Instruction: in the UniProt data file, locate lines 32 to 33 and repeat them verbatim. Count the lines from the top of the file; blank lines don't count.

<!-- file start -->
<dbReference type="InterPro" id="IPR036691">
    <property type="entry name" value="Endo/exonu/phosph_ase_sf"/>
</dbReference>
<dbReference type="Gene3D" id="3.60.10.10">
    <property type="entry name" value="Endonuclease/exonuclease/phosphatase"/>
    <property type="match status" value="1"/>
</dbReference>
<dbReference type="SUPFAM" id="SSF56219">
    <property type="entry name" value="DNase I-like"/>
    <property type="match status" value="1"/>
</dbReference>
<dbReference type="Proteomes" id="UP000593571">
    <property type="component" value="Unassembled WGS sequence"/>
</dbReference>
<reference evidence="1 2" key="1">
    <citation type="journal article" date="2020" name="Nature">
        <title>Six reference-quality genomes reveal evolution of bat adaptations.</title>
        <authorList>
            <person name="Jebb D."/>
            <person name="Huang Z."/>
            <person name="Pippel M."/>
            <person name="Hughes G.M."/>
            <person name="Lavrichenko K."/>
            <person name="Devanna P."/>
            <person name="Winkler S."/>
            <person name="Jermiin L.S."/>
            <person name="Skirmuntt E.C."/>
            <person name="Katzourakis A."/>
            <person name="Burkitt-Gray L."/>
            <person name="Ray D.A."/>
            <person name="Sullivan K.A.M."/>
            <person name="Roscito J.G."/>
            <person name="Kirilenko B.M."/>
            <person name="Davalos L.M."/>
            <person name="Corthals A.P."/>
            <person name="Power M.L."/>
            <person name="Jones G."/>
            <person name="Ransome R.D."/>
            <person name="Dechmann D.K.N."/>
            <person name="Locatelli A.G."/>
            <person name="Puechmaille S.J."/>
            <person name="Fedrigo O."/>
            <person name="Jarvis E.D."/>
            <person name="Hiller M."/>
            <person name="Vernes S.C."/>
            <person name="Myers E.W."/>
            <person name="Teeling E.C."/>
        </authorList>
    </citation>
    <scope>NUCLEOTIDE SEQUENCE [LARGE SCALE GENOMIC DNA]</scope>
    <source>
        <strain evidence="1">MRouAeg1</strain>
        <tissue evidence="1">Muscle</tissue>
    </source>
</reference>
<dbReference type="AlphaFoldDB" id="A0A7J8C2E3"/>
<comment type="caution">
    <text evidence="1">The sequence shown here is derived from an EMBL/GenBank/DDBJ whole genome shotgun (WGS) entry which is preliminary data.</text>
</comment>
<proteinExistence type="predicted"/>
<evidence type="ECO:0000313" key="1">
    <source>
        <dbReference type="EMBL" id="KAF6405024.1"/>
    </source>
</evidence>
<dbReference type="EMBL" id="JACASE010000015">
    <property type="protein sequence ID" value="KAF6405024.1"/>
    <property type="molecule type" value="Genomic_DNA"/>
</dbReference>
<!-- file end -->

            <person name="Roscito J.G."/>
            <person name="Kirilenko B.M."/>